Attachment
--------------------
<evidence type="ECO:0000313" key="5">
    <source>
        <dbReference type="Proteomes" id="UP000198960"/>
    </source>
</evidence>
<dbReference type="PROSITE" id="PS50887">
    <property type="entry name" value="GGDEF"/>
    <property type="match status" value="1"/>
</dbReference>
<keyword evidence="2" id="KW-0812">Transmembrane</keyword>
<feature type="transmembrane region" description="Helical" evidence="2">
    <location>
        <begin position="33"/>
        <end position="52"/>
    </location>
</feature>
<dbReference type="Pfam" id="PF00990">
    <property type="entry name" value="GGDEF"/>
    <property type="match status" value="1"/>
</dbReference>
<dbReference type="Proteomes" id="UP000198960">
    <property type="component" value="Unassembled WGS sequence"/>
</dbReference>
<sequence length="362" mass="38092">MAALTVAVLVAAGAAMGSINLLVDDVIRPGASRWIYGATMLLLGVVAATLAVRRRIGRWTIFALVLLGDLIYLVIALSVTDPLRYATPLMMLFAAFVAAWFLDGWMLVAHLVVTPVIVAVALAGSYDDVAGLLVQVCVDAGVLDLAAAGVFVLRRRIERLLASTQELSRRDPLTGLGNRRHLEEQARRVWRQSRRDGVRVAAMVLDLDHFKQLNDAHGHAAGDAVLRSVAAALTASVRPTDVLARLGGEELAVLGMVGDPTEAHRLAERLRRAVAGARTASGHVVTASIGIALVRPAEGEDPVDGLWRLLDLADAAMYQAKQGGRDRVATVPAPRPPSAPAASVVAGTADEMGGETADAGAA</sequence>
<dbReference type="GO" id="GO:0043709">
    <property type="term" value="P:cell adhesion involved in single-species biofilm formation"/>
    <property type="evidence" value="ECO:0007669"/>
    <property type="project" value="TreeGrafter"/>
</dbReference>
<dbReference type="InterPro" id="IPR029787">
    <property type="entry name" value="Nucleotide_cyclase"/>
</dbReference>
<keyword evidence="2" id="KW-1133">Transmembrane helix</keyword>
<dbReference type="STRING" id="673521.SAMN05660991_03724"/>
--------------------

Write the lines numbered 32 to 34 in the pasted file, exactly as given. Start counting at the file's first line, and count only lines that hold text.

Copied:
</dbReference>
<keyword evidence="2" id="KW-1133">Transmembrane helix</keyword>
<dbReference type="STRING" id="673521.SAMN05660991_03724"/>